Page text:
The Market Today
S&P 500 In Search of First Three-Day Win Streak of Dreadful December
by Craig Dismuke, Dudley Carter
Goods Trade Deficit and Inventory Changes **Postponed**: The three reports originally scheduled for 7:30 a.m. CT on goods trade and retail and wholesale inventories are all sourced from the Census Bureau and have all been pushed to a later date because of the government shutdown.
Chicago PMI, Pending Home Sales: In the late-morning economic releases, the Chicago Purchasing Manager Index is expected to decline in December, consistent with regional activity surveys from the Fed, while pending home sales are projected to have risen a modest 1.0% in November. Pending home sales sank 2.6% in October to their weakest rate since June 2014. Existing home sales, the ultimate result of leading pending sales activity, rose in both October and November but had declined in each of the prior six months. The total pace of existing sales is currently the third slowest since early 2016.
Yesterday – Another Whippy Day on Wall Street As Stocks Stage Late-Session Surge: The Dow added more than 250 points to Wednesday’s historic 1,000-point rally after a spectacular intraday reversal Thursday continued to spin heads on Wall Street. The Dow spent majority of the day in negative territory and bottomed down 611 points, or 2.7%, just before 1:30 p.m. CT. However, the tone turned abruptly and the index skyrocketed in the final hour and a half of trading to end the day up more than 1.1%, closing out the Dow’s biggest intraday reversal in 10 years. Thursday’s continued volatility extended the Dow’s streak of greater-than-1% swings to six consecutive days. While done several times this cycle, the index has only realized a 1% or greater gains in seven consecutive sessions once (October 2011) since March 2009. The S&P 500 and Nasdaq followed similar paths to more modest gains of 0.8% and 0.4%, respectively. Treasury yields were pushed and pulled about by the sharp reversal in the stock market. The 10-year yield closed down 4.1 bps after earlier falling 7.7 bps. The yield bottom and subsequent recovery coincided closely with stocks’ turnabout. The 2-year yield slipped a bit more (-5.2 bps) as investors continued to push the Fed to the sidelines in 2019, but it too finished off its lows (-7.3 bps.) Fed Funds futures implied a peak Fed Funds rate of 2.45% in September 2019, implying a roughly 25% chance of another rate increase, and small probability of a cut before 2020.
Overnight – S&P 500 in Search of First Three-Day Win Streak of a Dreadful December: Almost every major global equity index is stronger Friday after U.S. equities’ impressive reversal Thursday tacked on more gains to Wednesday’s cycle-best rally. The sole exception Friday was Japan, which saw its major indices close lower and the Nikkei, which is finished trading for 2018, notch its first negative year since 2011. Data showed an uptick in Japan’s unemployment rate to 2.5%, as-expected core inflation of 0.9% YoY, better-than-expected industrial production, and disappointing retail sales. As global equities have been beaten up in December, Japan’s 10-year yield has gradually declined and closed in negative territory (-0.01%) Friday for the first time since September 2017. As the rest of Asia strengthened, however, European markets opened higher and U.S. futures turned positive for the day. After falling 1.7% on Wednesday to a more-than-two-year low, the Stoxx 600 was up 1.7% and back near even for the week. Still, the index remains down 6.2% in December and on pace for its worst month since January 2016. European yields pulled back from their highs after several state inflation reports from Germany printed softer than expected. The national index, released subsequent to those reports, also cooled more than expected from 2.2% in November to 1.7% to end the year. Treasury yields had moved higher on the day but tracked the pull back in Europe, leaving most maturities modestly below Thursday’s close.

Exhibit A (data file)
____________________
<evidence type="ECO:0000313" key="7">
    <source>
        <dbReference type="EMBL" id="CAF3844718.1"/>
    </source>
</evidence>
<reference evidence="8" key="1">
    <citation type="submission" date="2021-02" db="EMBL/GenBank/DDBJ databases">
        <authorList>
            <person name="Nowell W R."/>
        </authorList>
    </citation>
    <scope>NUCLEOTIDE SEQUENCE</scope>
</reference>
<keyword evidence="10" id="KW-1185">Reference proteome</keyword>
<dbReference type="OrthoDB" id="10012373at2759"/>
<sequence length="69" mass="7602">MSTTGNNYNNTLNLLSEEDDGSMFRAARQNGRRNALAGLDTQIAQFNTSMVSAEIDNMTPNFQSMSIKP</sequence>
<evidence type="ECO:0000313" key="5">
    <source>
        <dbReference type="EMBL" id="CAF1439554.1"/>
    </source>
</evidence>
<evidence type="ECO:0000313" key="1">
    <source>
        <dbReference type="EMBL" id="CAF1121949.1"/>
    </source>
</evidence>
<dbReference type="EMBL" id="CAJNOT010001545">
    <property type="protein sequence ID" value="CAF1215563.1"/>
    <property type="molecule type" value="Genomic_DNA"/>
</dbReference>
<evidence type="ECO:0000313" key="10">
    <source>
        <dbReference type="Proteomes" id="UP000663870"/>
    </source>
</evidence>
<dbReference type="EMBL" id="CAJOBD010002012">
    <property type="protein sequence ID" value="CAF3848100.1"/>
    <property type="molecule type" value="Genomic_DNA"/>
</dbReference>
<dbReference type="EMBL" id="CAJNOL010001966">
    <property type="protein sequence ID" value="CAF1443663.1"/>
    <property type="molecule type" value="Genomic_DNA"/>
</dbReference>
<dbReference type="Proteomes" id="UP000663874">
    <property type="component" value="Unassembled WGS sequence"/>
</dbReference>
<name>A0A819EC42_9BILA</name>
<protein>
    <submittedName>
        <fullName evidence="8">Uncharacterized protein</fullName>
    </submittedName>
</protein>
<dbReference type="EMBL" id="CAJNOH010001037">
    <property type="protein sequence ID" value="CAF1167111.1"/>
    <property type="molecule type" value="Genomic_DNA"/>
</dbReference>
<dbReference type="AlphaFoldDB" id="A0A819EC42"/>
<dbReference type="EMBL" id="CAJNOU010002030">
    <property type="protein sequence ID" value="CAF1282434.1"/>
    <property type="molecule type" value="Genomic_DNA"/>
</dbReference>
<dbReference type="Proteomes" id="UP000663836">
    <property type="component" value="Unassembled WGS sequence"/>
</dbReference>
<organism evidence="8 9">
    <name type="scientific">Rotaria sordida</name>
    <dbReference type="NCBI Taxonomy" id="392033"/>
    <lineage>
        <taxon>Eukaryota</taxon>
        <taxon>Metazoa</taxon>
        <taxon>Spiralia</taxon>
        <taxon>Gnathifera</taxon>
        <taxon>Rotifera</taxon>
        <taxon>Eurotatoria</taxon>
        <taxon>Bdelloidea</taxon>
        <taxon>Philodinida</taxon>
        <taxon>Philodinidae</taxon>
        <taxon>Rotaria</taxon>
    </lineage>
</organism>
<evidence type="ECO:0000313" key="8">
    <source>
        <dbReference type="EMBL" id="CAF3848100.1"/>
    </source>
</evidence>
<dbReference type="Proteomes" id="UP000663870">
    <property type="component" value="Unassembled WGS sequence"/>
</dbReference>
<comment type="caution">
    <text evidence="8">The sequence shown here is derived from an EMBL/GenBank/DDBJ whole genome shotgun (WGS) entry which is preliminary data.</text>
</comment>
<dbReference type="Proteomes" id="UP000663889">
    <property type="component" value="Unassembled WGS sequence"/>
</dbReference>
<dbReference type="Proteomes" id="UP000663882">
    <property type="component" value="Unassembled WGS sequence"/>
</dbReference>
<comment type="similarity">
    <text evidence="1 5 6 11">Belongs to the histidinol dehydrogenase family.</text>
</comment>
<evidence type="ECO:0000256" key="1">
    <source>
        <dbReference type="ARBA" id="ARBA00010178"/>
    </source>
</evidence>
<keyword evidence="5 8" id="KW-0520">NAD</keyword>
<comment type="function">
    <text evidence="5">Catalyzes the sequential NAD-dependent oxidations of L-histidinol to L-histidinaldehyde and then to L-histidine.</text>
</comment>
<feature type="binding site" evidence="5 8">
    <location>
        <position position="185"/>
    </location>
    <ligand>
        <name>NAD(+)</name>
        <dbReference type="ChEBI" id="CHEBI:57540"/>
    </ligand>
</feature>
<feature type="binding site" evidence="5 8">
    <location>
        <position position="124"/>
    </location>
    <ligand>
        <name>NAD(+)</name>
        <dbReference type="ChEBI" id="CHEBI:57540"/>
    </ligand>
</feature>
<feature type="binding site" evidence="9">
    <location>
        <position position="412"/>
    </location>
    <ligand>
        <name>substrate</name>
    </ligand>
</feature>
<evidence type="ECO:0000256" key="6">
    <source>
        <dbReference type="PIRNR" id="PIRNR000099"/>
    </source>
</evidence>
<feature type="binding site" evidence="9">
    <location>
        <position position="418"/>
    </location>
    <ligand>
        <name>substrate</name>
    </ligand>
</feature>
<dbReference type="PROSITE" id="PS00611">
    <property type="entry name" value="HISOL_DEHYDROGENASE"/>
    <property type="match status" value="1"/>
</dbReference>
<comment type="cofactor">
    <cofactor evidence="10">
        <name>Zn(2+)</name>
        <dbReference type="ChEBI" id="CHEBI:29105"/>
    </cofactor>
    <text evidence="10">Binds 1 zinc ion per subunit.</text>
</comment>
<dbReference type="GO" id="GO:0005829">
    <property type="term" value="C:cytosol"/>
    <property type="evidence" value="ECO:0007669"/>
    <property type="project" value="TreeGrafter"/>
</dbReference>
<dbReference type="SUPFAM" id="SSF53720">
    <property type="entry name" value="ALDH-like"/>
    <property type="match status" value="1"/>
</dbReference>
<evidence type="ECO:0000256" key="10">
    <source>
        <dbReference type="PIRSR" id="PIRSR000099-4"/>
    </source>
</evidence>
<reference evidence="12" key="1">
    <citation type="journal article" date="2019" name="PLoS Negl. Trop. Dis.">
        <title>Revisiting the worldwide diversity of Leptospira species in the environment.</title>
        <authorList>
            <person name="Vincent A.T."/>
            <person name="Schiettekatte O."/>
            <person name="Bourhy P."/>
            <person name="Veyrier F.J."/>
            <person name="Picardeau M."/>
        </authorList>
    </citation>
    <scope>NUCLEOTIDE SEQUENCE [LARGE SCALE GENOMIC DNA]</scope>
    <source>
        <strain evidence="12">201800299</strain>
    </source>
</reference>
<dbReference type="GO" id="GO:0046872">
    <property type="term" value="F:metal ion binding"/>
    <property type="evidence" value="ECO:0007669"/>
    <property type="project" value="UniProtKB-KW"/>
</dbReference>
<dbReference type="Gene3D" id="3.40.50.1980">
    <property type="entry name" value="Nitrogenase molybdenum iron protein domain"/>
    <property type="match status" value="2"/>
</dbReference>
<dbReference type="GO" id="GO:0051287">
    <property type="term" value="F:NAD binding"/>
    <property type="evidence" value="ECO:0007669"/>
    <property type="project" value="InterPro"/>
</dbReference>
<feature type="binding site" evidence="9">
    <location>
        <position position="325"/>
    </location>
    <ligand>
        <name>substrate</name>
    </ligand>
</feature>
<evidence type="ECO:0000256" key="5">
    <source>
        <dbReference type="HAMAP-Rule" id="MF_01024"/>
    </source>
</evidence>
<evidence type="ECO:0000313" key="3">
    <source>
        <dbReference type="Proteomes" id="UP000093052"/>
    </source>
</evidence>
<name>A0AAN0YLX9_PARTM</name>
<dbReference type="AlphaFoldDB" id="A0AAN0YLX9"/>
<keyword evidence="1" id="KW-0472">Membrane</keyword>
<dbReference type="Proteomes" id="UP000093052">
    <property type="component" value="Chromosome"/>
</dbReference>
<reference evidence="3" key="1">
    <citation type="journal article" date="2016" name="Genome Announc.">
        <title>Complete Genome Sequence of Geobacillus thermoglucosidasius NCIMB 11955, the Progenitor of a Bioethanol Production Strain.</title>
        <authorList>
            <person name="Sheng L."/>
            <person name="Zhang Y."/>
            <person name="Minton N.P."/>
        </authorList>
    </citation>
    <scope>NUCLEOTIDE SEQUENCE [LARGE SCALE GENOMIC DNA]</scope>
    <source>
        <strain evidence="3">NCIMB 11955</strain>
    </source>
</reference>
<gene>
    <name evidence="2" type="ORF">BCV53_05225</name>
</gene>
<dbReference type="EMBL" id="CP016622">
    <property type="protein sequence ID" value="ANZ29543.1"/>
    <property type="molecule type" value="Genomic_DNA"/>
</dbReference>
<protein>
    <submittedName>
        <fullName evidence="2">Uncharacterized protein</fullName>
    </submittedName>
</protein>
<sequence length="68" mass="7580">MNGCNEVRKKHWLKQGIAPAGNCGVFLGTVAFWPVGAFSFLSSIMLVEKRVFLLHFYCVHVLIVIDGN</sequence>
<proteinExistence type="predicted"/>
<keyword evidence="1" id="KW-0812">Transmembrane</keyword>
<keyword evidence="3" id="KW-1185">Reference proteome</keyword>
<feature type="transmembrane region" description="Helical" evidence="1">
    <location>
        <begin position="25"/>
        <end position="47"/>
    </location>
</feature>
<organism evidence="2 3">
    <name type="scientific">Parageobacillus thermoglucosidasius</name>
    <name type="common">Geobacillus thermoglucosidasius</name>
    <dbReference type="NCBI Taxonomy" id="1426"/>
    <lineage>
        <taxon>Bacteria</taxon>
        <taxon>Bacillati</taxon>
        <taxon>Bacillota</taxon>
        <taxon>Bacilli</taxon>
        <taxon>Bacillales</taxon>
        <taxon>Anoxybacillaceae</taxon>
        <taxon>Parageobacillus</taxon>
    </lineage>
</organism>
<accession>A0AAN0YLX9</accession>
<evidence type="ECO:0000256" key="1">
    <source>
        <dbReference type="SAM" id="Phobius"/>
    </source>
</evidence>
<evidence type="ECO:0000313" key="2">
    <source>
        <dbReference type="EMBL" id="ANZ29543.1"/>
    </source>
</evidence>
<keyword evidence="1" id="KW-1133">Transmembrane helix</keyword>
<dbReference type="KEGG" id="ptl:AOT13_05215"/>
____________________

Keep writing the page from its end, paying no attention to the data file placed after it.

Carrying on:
Consumer Confidence Tumbles on More Dour Outlook: The Conference Board’s Consumer Confidence Index dropped more than expected in December to a five month-low of 128.1. The 8.3-point drop from November was the largest single-month decline since July 2015 and was primarily caused by crumbling confidence about the future. The expectations index sank 12.8 points, the steepest monthly pullback since 2011, as consumers reported less confidence in each of the three forward-looking indicators. The difference between those expecting better business conditions and those expecting them to worsen fell to 8.6 points, the smallest since the election. A similar comparison of expectations for more jobs and fewer jobs also fell to a post-election low, with the drop-off in “more jobs” crowd the largest in 41 years (April 1977). The weakening of net expectations for income growth dropped to a five-month low. Recent market volatility may have played at least a small role as the difference between those expecting higher stock prices versus lower stock price slipped to its lowest level since April. The strong labor market helped keep the current assessment relatively steady despite consumers downgrading the current assessment of the business environment. The labor market differential (% jobs plentiful – % jobs hard to get) inched up to a new cycle high. The overall index is still healthy in a longer historical context but further deterioration, considering how important the consumer has been to recent economic strength, could become a concern if it begins to crimp future spending.